Abbreviations: CI, confidence interval; CMV, cytomegalovirus; HSV, herpes simplex virus; HSV-2, herpes simplex virus type 2; HTS, high-throughput sequencing; RR, risk ratio; SNP, single nucleotide polymorphism; UW-VRC, University of Washington Virology Research Clinic


Development of an effective herpes simplex virus type 2 (HSV-2) prophylactic vaccine is a global priority to improve sexual health [1,2]. Although several HSV-2 subunit vaccine candidates appeared effective in animal models, these vaccines have failed to prevent HSV-2 disease in humans in Phase III clinical trials, despite eliciting high levels of neutralizing antibody [3,4]. Knowledge of HSV-2 immunology has advanced with identification of B cell and T cell epitopes as well as identification of tissue-resident memory T cells; however, correlates of HSV-2 immunity in immunocompetent people have not been identified [5–9].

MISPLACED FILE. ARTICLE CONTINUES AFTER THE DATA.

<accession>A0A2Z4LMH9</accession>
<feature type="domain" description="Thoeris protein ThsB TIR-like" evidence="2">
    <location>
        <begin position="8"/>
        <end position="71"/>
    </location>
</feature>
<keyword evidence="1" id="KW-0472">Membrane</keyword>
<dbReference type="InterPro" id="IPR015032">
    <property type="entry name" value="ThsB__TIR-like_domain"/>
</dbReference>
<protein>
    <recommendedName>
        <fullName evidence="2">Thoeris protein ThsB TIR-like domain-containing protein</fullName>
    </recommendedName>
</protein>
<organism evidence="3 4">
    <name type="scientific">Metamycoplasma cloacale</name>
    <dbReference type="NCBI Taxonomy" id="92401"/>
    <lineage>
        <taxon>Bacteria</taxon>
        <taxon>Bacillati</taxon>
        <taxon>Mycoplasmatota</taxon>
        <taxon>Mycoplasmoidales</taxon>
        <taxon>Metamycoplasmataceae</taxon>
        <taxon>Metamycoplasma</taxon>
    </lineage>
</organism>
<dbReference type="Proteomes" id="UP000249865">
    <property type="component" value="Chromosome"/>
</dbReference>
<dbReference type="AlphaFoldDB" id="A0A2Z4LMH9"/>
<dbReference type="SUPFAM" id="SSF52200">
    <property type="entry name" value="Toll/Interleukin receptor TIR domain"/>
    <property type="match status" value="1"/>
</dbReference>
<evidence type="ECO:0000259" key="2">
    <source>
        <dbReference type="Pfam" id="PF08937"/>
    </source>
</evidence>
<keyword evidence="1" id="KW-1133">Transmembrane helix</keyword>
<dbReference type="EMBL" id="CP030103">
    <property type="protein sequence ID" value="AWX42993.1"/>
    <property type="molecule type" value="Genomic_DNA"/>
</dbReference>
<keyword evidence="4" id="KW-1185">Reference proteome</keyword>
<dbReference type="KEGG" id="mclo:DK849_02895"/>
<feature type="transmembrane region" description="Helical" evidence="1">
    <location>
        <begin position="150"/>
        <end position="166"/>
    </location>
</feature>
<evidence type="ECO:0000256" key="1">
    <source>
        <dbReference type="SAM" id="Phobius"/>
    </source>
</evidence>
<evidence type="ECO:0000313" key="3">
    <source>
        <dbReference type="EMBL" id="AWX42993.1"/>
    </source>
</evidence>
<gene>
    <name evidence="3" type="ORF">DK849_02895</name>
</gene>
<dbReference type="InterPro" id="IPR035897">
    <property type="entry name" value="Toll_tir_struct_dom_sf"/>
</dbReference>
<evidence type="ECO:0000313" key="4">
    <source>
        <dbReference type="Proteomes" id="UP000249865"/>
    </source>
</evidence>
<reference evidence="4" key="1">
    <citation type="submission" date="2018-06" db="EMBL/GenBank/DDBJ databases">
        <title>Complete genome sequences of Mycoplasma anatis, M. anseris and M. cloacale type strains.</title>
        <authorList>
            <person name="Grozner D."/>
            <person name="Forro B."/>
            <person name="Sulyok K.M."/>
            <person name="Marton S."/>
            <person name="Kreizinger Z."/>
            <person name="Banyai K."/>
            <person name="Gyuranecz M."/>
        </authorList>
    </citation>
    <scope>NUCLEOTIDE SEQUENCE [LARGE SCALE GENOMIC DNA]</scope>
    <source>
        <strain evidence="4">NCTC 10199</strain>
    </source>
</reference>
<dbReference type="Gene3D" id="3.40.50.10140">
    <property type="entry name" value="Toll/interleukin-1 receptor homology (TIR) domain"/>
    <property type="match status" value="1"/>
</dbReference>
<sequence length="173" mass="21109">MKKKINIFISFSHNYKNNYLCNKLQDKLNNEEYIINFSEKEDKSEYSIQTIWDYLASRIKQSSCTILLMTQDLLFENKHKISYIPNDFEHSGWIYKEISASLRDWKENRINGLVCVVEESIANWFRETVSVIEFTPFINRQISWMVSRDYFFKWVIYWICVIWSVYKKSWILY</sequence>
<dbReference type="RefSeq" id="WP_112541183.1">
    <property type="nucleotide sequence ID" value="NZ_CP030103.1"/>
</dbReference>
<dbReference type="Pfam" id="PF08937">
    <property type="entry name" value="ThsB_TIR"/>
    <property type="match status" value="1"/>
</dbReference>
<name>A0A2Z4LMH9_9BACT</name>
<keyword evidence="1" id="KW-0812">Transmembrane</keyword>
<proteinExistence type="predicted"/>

A key component to understanding an “effective” immune response is knowledge of whether naturally occurring HSV-2 infection is sufficient to prevent HSV-2 infection with a heterologous strain. Recently, vaccine candidates and other herpes simplex virus (HSV) products essentially presenting the entire HSV proteome to the immune system have entered clinical trials or have been approved by the US Food and Drug Administration, such that elicitation of coordinated T and B cell responses to diverse HSV targets is now potentially within reach. For example, the replication-incompetent HSV-2 vaccine candidate dl5-29 has completed a Phase I trial [10]. The deletion of CD8 T cell immune evasion genes from the replication-competent HSV-1 oncolytic virus that is approved for melanoma therapy raises the possibility that whole virus vaccines might safely elicit responses that are stronger than those afforded by natural infection [11]. Now that elicitation of diverse immune responses to HSV-2 is becoming possible, it is increasingly important to quantify the extent of protection afforded by HSV-2 infection against infection with a second strain.